IPL 2017: Rising Pune Supergiant batsmen and fielders did their job, but bowling let them down vs DD
At the start of IPL, Steve Smith had often complained about how Pune couldn’t seem to get all three departments to click together. While the team put up a string of excellent results since, on Friday the old habit returned.
At the start of the tournament, Steve Smith was often complaining about how Rising Pune Supergiant couldn’t seem to get all three departments to click together. While the team have put up a string of excellent results since, Friday night was one of those nights where the old habit returned.
Their fielding? They were fine there, in fact they were exceptional. The batting? They got to what was a par score on that wicket. So that was ok too, though not great. The bowling? Yes, that’s the one that didn’t come together as they would have liked. All said and done, Delhi Daredevils became the first side to beat RPS in both the encounters between the teams.
Fielding: It starts and ends with Stokes
“Give this man more money” screamed one of the commentators on air as Ben Stokes effected a run out in the first over. Delhi Daredevils’ Sanju Samson made it easy for him, trying to conjure a run where none existed, but he would have gotten away with it had Stokes not thrown down the stumps from point. Full credit to the Englishman, who finished the innings with a stunning two part catch, like a film whose first half is all unbelievable action and second half is just so cool.
In between these moments of athletic exhibitionism, there were a number of fine efforts from the rest of the RPS squad. Whether it was Ajinkya Rahane and Rahul Tripathi guarding the square boundaries, or MS Dhoni taking a stunning one handed overhead catch. Jaydev Unadkat took one that he made look difficult to dismiss the DD topscorer Karun Nair. The only blemish was when Washington Sundar almost comically tripped over his own feet to miss a skier deep in the innings. For a team that had dropped 13 catches in their first nine matches, it was a night that only the most fastidious fielding coach would complain about.
Batting: Just not enough at the start
Cricket can be a cruel game. Lose a match like this, and it is often the batsman who has scored the most runs, rather than the least, who cops all the flak, because of the concept of ‘being set’. So Rahane’s first ball duck and Dhoni’s complacent run out will be set aside, and the exploits of the others dissected.
T20 cricket played on tracks that resemble highways have reduced the importance of the set batsman, with nearly every batsman being able to hit through the line from the moment they take guard. But on Friday night, the Ferozshah Kotla wicket was drier than usual, and even the most gentle revolutions imparted on the ball had it gripping the surface.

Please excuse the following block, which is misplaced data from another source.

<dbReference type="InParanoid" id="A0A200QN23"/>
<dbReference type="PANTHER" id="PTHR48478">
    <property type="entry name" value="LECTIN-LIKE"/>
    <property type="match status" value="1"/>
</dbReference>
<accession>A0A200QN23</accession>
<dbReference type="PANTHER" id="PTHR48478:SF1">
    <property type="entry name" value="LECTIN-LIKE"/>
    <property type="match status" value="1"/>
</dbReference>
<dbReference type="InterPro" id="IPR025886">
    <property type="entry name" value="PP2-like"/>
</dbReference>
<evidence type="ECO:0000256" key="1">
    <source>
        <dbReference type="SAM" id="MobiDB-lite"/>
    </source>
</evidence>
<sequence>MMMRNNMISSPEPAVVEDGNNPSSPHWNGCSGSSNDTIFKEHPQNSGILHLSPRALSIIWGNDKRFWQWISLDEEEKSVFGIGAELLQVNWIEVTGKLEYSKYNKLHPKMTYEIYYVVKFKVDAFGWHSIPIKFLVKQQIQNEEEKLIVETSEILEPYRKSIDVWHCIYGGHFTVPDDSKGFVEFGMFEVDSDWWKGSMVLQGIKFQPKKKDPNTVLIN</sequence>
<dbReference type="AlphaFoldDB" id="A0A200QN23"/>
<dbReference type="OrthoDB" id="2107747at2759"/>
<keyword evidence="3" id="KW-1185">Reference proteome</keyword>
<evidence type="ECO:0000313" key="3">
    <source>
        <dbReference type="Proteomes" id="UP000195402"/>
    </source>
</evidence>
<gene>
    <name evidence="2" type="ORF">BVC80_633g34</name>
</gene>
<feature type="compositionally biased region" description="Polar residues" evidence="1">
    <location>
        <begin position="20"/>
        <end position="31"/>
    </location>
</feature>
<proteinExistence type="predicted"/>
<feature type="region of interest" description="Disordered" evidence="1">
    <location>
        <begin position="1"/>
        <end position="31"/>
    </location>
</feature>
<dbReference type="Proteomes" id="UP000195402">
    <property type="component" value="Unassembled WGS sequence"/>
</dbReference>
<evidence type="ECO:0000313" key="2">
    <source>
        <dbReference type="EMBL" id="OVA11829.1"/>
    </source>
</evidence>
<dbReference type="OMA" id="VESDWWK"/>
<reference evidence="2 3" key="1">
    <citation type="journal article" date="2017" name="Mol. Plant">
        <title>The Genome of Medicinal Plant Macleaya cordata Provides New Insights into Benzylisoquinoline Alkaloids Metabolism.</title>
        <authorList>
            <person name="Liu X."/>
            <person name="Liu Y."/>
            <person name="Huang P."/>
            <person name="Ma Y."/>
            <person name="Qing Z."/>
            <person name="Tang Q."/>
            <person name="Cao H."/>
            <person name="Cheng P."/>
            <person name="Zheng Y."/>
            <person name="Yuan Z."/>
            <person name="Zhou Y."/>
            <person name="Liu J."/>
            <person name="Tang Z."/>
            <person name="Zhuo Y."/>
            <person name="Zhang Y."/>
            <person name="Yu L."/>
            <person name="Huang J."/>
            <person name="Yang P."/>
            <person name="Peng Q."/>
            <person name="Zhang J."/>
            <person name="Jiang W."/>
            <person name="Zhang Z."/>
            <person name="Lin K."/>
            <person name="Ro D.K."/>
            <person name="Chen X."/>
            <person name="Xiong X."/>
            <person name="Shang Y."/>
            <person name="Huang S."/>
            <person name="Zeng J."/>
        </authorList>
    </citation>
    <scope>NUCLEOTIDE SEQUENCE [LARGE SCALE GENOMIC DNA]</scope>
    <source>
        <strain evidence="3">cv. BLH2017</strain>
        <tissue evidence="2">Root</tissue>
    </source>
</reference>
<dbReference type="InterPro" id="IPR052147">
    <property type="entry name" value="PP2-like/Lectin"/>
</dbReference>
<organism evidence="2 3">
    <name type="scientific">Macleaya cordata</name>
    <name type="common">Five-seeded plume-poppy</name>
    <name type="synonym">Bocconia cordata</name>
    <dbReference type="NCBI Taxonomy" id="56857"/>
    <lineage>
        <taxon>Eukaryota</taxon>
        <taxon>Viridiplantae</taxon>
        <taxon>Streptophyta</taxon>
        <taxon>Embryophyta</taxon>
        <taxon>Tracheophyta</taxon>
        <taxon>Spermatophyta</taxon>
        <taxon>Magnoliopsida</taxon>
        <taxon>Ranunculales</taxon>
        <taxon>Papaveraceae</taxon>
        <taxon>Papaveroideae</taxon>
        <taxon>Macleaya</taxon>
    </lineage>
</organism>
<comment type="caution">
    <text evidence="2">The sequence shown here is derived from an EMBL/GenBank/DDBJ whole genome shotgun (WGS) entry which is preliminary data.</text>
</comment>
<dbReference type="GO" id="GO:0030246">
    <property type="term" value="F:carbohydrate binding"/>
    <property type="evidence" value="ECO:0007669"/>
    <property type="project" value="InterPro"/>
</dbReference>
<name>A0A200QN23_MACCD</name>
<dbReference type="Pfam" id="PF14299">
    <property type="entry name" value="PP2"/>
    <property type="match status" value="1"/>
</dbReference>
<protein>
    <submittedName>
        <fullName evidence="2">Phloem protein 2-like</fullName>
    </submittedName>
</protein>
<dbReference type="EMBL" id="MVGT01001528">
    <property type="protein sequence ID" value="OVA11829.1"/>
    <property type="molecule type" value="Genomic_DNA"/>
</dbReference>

This made Steve Smith, Manoj Tiwary and Stokes kingmakers. Smith was looking silken till he misjudged the length of a Shahbaz Nadeem delivery and went for a pull that he missed. He seemed to be fuming at the decision as he walked off, but it was most likely at himself. He would have known full well the importance of batting deep on this pitch.
Then Tiwary and Stokes strung a partnership together, and at the end of the 15th over, the pair were batting on 42 and 27 respectively. Faced with some good block-hole bowling from the DD bowlers, Stokes fell miscuing a big one, and then the boundaries dried up. From the 16th to the 19th overs, no boundaries were scored, and two wickets fell. Then with 25 runs to get, Tiwary launched a desperate assault in the last over, a final sortie by a fort under siege. But it was too late.
Tiwary got his highest score this season, and his first half century, but his inability to find the boundary at the end, and the runs that RPS conceded with the ball, hurt their chances.
Bowling: Fine margins prove costly
RPS had already drawn the short straw, having to bat last on a wicket that would slow down as the game progressed. In such a situation, they needed to keep a check on the scoring in the first six overs, where the conditions would be the best for batting. While they conceded no boundaries and took two wickets in the first three overs, they let go of nine in the next three. A few of those were enterprising shots by the batsmen taking advantage of the restricted field, but more were bad balls that deserved punishment. Shardul Thakur and Stokes bowled lines and lengths that allowed the batsmen to help the ball to the boundary, not really have to work hard to send it there.
Previously on slow wickets, the RPS bowlers had been extremely intelligent with their variations and made scoring difficult. They had defended low totals successfully, most memorably against RCB and SRH, both away. On a Kotla wicket that suited their attack, they seemed to have had on off day.
“We let a few runs go in the field,” admitted Smith after the game. “We thought 160 was par on this wicket, and we got 161.”
Smith’s side have now set themselves a virtual quarter-final at home on Sunday afternoon, a blockbuster show lined up on a holiday. With the first pre monsoon showers having dulled the Pune heat, expect a large crowd to see if RPS can make the playoffs.
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